Comments: The BBC iPlayer is officially Web 2.0 compliant 2 August, 2007 — Stuart Brown

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Adam wrote:

Full Web 2.0 compliance indeed- but an awkward beast to use. Completely illogical sign-up process, quite apart from spending years working on a system that simply isnít very good.
Better idea would be to just stick the programs on the iTunes network, (already cross platform with DRM built in), plus podcasting power for subscribing to whole series. Still, as an Apple user I am naturally annoyed at having to use Internet Explorer and Windows Media Player to access programs I could record on me Sky+ box anyway.

Pete wrote:

Nevermind 'iPlayer', they should have named it 'oDear'.

Adam raises an excellent point. Why reinvent the wheel when they could do a sweet tie up with Apple and have the content available via the tried and tested iTunes network?

How could they even develop something that wasn't Vista compatible let alone OSX compatible? Shameful, and there's no reason for it other than bad planning and development. If the codebase was any good it would be easy to port to any platform.

Did we, the license payers, fund this?

Arjun Muralidharan wrote:

Great post, when I first read the headline I thought iPlayer was all XHTML 1.1 and CSS 3 goodness - but "Web 2.0"-compliance is still loosely defined :-)

John Stansbury wrote:

You forgot "Does not yet run in Safari (but we're working on it!)"

Matt Cox wrote:

I disagree. All web 2.0 compliant sites work on Firefox, and only half of them work on Opera. This works on neither; stupid activeX controls.

Here's a screenshot of me, being a fool and trying to trick the iPlayer into thinking I was using IE, when I was actually using Opera (then I realised it was using activeX controls and so wouldn't work anyway):

Andrew Fenn wrote:

What a waste of license money under the assumption that everyone is running Microsoft Windows. Whoever thought this should be fired for being an old dinosaur idiot.

It needs Internet Explorer, Active X, Media Player who the hell made this?! Microsoft?

I hope the iPlayer (AKA Idiot Player) burns and the people in charge of this project get kicked out the job.

Stuart Brown wrote:

I'm detecting a negative vibe on the general response to iPlayer, then :-)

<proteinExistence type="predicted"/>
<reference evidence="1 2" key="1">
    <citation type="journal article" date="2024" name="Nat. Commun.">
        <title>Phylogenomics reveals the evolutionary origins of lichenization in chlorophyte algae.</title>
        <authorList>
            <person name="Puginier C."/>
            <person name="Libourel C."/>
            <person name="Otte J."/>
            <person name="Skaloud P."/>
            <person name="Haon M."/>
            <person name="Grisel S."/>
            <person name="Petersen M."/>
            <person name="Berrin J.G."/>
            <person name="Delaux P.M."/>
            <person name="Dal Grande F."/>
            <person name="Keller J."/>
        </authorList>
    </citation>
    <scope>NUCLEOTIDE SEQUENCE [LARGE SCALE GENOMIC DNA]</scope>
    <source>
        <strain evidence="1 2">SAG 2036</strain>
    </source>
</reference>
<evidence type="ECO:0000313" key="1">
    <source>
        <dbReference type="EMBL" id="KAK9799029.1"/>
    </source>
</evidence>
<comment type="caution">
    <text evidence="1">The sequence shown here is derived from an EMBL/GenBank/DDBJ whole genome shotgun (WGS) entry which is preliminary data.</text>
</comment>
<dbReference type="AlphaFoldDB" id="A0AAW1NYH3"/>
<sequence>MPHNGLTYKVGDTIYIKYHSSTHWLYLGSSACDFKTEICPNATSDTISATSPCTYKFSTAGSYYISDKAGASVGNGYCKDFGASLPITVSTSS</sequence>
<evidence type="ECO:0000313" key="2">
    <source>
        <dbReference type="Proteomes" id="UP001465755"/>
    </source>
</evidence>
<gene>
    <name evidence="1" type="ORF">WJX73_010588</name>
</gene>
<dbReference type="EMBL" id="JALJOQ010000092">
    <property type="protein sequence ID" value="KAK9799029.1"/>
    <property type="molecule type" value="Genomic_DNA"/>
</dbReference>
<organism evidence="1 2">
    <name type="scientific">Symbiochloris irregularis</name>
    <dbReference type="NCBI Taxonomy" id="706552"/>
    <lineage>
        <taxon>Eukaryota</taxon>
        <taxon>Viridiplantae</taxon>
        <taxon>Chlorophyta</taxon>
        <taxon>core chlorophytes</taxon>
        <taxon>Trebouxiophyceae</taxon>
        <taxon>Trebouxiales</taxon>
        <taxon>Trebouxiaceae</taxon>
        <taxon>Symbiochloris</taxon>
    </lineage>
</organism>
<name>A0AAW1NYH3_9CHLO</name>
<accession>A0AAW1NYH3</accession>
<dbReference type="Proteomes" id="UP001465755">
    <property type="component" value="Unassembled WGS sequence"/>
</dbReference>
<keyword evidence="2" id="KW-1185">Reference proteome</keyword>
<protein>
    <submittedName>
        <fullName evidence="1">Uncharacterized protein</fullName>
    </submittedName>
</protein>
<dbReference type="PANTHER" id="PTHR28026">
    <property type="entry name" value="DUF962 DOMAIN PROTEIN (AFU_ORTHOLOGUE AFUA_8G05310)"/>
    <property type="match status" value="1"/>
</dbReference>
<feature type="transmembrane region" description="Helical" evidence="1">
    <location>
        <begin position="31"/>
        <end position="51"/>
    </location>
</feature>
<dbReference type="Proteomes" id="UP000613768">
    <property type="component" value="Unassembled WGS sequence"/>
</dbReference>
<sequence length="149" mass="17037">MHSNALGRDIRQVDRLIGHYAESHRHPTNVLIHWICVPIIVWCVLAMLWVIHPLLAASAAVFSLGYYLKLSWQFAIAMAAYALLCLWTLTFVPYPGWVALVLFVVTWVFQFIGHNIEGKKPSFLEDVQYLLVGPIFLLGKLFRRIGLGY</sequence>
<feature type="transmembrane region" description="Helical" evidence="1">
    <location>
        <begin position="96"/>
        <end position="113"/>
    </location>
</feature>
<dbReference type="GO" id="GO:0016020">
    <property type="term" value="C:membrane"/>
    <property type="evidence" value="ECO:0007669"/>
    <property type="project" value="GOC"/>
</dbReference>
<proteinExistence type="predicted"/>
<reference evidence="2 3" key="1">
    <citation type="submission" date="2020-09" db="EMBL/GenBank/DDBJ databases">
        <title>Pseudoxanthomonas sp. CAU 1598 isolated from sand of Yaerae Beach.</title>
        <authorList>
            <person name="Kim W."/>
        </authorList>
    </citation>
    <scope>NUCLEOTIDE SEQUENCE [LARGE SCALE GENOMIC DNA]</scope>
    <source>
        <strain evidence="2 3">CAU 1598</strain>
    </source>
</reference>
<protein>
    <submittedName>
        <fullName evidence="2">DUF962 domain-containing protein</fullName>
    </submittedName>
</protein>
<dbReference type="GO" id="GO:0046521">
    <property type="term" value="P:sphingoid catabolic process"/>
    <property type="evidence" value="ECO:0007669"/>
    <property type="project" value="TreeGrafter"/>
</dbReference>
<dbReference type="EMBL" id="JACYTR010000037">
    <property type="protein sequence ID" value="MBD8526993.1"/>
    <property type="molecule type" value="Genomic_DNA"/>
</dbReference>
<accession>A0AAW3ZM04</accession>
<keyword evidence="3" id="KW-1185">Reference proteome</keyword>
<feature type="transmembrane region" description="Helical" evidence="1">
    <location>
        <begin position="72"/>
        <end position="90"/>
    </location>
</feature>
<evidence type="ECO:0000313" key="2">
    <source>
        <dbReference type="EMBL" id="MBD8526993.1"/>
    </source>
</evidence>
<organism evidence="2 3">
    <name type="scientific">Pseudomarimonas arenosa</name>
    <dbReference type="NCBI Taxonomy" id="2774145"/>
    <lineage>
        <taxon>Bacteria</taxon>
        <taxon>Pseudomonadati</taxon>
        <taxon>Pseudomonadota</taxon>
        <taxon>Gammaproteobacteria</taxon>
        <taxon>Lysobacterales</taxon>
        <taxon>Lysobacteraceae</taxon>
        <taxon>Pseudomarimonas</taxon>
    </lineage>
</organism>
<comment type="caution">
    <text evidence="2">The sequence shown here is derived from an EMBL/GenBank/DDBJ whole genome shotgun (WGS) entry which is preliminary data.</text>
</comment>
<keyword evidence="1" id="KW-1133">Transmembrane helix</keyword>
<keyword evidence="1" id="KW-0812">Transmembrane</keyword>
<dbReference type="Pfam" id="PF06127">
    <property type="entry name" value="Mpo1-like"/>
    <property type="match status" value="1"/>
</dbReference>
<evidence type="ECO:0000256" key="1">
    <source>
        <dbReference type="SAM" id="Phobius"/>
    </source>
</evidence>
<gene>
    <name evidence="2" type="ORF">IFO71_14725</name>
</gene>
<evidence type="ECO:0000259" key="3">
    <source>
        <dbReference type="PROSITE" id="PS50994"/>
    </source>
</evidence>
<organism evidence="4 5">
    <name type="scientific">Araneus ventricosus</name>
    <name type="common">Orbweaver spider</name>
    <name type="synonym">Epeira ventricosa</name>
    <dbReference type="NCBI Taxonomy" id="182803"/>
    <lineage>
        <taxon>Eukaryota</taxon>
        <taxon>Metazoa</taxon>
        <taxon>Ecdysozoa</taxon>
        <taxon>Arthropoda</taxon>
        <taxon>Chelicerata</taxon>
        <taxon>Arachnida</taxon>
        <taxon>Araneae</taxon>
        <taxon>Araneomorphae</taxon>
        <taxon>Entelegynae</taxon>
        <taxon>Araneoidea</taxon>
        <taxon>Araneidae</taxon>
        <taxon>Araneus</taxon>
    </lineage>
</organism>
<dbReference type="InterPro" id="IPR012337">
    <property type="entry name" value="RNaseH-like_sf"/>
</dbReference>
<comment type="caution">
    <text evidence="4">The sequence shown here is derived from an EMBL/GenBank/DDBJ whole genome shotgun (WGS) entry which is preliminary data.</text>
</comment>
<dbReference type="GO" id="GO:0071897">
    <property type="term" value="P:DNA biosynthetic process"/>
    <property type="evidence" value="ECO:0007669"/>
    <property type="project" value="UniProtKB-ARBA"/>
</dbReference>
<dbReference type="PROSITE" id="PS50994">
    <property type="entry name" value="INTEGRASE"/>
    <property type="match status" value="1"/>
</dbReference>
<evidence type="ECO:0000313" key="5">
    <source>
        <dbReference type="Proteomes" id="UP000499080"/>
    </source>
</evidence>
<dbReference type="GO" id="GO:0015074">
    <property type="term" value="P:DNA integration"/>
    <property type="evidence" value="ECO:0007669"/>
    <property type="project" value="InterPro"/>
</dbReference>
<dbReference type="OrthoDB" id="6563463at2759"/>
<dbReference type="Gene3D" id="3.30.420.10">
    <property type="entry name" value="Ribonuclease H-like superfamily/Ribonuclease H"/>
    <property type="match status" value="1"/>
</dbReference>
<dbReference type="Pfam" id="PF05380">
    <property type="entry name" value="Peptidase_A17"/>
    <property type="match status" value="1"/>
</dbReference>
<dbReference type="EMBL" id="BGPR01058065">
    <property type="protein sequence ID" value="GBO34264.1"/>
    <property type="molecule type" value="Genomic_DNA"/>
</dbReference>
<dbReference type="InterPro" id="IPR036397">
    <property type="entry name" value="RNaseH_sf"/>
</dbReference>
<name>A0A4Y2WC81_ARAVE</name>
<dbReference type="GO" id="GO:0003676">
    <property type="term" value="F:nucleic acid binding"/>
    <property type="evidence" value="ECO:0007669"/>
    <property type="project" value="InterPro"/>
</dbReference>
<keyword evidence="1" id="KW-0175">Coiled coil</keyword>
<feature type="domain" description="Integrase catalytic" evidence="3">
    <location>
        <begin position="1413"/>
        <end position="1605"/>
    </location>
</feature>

Pete wrote:

Negative yes. But to be honest it's more disheartening to think that something as high profile as this could have been got so wrong.
To create something that relies on proprietary technologies, no matter how far reaching they may be in this day and age is rather sad. Especially when one considers the fantastic alternatives out there.
Whoever developed this really should consider whether they are in the right job.

Stuart Brown wrote:

True, true. Although I can imagine the poor soul in charge was forced to go through a lot of red tape - this degree of mediocrity smacks of design by committee.

Pete wrote:

Yes, either that or a project manager that used the internet to buy a book from Amazon 5 years ago and is subsequently a web 'expert'. He knows best!

Aaron Bassett wrote:

Did anyone else see the logo and think 'Odeo'
I'm not saying it is a rip as they do look different, its just the pink with white punch-out looked a little familiar. Maybe the iPlayer guys got a little inspiration from Odeo?

Adam Darowski wrote:

"Runs best in Internet Explorer!" is so Web 1.0.

Stuart Brown wrote:

Netscape Navigator 3.0 Gold Edition sums up Web 1.0 for me :-)

Adam Darowski wrote:

Blink tags, animated mailboxes, and that godawful yellow "new" badge bring back memories.

Oh, and the mere mention of the word "Geocities".

Matt wrote:

I'm a mac user and never cease to be amazed at the fact that macs are largely ignored for DRM content, but I heard one problem was Apple not releasing the rights for their DRM, and therefore making it hard for 3rd parties to develop for it. Could someone clarify? I'm not on their side, but think Apple could make it easier for themselves.

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